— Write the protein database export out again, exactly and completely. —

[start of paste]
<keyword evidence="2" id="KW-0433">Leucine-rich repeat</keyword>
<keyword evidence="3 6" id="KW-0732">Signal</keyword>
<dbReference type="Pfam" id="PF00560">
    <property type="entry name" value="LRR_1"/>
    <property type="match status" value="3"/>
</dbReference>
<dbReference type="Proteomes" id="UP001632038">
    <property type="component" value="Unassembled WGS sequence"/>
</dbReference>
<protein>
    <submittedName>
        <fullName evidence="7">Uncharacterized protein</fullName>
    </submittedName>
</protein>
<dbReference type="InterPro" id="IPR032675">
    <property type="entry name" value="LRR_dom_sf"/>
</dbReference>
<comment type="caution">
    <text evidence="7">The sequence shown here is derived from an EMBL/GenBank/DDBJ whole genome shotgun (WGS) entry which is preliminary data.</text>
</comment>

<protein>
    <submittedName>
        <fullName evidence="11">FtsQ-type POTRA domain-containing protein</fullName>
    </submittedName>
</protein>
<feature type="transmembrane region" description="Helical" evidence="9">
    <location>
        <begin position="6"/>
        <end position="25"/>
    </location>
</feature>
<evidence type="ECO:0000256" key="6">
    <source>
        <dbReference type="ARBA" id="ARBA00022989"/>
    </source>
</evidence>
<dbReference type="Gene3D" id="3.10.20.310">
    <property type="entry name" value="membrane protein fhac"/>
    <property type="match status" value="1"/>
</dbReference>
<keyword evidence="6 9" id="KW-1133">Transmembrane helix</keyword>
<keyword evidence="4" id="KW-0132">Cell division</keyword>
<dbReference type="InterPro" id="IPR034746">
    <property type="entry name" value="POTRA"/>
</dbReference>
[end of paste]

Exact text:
<keyword evidence="2" id="KW-0433">Leucine-rich repeat</keyword>
<keyword evidence="3 6" id="KW-0732">Signal</keyword>
<dbReference type="Pfam" id="PF00560">
    <property type="entry name" value="LRR_1"/>
    <property type="match status" value="3"/>
</dbReference>
<dbReference type="Proteomes" id="UP001632038">
    <property type="component" value="Unassembled WGS sequence"/>
</dbReference>
<protein>
    <submittedName>
        <fullName evidence="7">Uncharacterized protein</fullName>
    </submittedName>
</protein>
<dbReference type="InterPro" id="IPR032675">
    <property type="entry name" value="LRR_dom_sf"/>
</dbReference>
<comment type="caution">
    <text evidence="7">The sequence shown here is derived from an EMBL/GenBank/DDBJ whole genome shotgun (WGS) entry which is preliminary data.</text>
</comment>

<protein>
    <submittedName>
        <fullName evidence="11">FtsQ-type POTRA domain-containing protein</fullName>
    </submittedName>
</protein>
<feature type="transmembrane region" description="Helical" evidence="9">
    <location>
        <begin position="6"/>
        <end position="25"/>
    </location>
</feature>
<evidence type="ECO:0000256" key="6">
    <source>
        <dbReference type="ARBA" id="ARBA00022989"/>
    </source>
</evidence>
<dbReference type="Gene3D" id="3.10.20.310">
    <property type="entry name" value="membrane protein fhac"/>
    <property type="match status" value="1"/>
</dbReference>
<keyword evidence="6 9" id="KW-1133">Transmembrane helix</keyword>
<keyword evidence="4" id="KW-0132">Cell division</keyword>
<dbReference type="InterPro" id="IPR034746">
    <property type="entry name" value="POTRA"/>
</dbReference>